As we go into the final week of the Australian federal election, I will attempt to write several shorter pieces, each relating to an aspect of ethics (and corruption) within an election. The intention is to provide a single piece each week day, they will necessarily be a little bit shorter.
However, as a large portion of the population lacks the formal training to critically assess claims in the public domain, let alone separate fact from opinion, I would place the onus upon those who would seek to govern.
Defining the Ethics of our Politicians
There is no requirement in Australian electoral regulations to prevent untruthful claims (save some limitations). The article linked makes this observation, and argues that this is as it should be, as there is no way to police or enforce the truthfulness of political statements. Specifically, it makes the case that nothing should regulate the content of electoral messages, being a matter for the demos to resolve without interference.
Consider then, the current (2013) Federal election, which has seen its share of claims that are highly contestable, and where the factuality of their claims have been brought into question. Two of these relate to claims over two of the most prominent issues of concern for this election: namely the economy and asylum seekers. Certainly, the ABC Vote Compass suggested that they are (or were) the two biggest issues from their sample.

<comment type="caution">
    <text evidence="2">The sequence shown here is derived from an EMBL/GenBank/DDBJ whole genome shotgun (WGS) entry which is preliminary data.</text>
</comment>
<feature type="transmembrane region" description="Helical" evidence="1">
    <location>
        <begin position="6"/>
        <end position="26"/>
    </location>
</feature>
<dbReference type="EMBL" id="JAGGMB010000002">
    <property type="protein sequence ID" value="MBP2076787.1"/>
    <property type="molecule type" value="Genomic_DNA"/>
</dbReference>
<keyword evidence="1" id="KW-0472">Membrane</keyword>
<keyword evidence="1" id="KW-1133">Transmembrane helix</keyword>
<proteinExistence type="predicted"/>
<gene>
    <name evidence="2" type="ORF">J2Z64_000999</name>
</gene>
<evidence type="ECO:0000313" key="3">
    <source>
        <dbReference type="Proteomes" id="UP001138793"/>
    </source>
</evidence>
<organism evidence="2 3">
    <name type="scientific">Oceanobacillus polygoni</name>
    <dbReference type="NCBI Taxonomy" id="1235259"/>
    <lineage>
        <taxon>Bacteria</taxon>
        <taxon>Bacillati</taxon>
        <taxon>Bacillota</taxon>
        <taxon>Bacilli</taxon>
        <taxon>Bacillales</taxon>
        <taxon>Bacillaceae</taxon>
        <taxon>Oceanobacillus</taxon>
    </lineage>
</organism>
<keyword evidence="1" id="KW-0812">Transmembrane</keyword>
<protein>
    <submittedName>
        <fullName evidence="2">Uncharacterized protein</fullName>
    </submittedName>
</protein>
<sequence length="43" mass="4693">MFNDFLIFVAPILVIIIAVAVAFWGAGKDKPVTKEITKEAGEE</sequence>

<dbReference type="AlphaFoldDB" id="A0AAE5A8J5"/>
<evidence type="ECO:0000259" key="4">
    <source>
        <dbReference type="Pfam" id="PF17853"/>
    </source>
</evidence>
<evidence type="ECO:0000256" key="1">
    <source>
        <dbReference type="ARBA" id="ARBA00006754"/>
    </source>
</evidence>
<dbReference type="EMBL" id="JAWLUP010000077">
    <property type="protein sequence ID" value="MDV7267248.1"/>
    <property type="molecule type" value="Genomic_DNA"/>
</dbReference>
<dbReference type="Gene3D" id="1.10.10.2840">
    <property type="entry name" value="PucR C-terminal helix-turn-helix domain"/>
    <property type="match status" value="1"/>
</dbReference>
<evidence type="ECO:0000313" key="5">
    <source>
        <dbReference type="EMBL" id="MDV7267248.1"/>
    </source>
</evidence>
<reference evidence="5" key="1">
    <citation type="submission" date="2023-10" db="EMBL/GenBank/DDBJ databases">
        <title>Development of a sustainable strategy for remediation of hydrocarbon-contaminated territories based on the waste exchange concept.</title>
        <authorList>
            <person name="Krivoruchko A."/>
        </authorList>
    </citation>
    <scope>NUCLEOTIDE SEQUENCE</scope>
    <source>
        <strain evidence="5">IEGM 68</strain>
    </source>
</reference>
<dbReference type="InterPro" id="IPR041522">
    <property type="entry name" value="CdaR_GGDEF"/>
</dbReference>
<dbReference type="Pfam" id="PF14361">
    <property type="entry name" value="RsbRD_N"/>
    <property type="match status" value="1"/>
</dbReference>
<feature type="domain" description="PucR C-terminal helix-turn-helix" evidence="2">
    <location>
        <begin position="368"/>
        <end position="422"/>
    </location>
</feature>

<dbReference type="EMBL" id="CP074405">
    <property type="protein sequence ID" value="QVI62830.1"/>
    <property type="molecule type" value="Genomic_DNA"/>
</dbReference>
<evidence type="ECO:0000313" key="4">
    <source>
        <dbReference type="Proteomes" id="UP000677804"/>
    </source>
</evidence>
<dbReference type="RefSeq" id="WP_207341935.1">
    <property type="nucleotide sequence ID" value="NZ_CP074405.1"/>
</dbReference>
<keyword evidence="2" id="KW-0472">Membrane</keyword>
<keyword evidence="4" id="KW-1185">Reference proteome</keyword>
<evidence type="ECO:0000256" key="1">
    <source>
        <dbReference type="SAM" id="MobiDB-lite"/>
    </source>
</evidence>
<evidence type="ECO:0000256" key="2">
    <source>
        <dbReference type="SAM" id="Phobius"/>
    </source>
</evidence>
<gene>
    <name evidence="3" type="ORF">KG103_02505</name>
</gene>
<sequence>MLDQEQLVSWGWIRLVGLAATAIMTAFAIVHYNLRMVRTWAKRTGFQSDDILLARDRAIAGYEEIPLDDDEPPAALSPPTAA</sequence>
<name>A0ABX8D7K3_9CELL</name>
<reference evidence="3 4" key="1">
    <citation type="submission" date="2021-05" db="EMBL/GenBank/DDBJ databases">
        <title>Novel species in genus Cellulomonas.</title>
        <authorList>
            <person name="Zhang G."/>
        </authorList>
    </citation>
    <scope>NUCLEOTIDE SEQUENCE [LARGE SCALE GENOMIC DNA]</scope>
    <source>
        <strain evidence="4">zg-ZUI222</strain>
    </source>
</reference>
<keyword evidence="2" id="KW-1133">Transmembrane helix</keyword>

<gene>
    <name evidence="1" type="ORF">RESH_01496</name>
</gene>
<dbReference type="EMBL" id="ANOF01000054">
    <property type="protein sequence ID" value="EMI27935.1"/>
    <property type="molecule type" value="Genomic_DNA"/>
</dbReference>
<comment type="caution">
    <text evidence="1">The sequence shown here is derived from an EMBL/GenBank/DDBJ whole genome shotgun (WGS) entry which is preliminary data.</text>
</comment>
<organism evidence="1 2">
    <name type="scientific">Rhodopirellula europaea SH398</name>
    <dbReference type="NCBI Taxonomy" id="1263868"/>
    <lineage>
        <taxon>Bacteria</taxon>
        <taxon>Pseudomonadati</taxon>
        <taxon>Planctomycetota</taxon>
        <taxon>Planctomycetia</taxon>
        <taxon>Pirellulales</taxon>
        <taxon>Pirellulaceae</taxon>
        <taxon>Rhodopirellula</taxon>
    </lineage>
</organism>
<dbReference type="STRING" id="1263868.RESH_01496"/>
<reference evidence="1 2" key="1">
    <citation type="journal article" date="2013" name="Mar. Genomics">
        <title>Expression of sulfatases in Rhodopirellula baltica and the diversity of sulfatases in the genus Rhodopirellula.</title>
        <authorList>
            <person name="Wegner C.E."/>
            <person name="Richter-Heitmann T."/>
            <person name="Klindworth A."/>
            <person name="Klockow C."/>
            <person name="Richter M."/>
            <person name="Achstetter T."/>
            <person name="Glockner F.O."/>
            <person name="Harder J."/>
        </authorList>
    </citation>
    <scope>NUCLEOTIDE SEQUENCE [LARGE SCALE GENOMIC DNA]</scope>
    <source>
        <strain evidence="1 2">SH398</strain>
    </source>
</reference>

The issue of the economy is a rather useful example to examine how the different electoral campaigns frame the matter. If we examine the Coalition’s election campaign, we see a platform that seeks to discredit the ALP Government’s management of the economy. Many of the concerns highlighting the deficit and economic performance, linking this to the impact on families and jobs. However, we have a starkly contrasting view about the state of the economy by Nobel Laureate Joseph Stiglitz.
Stiglitz view is perhaps a most qualified rebuttal to the persistent anxieties about the Australian economy. The huge distinction between Stiglitz and the Coalition is significant of the difference between the political conversation around the economy, and the academic discourse on the same. An academic discourse purports to discover the truth through a method of peer review and subject to critique by expertise. Conversely the political debate is rhetorical, designed to secure a following through persuasive tools to convince the populace of a certain position.
The above is not intending to assess the validity of the claims around the economy or other issues, or even their verisimilitude. Rather, the intention is to highlight the dissonance between expertise and public opinion. This distinction is hardly a new issue, and one might draw parallels to the difference between a common sense understanding, informed by anecdote, and a critical understanding, informed by an evidenced debate.
In rejecting the claim that there need be no regulation of political statements, it is necessary first to address a particular problem: the fact-value distinction.
At a most fundamental level, it should be sufficient to suggest that our society would benefit more from honest political statements, which would then benefit the public to cast more informed votes. It alludes to an issue of a type of signal-to-noise ratio within political speech, and the diminishing returns on the rigour of the political debate.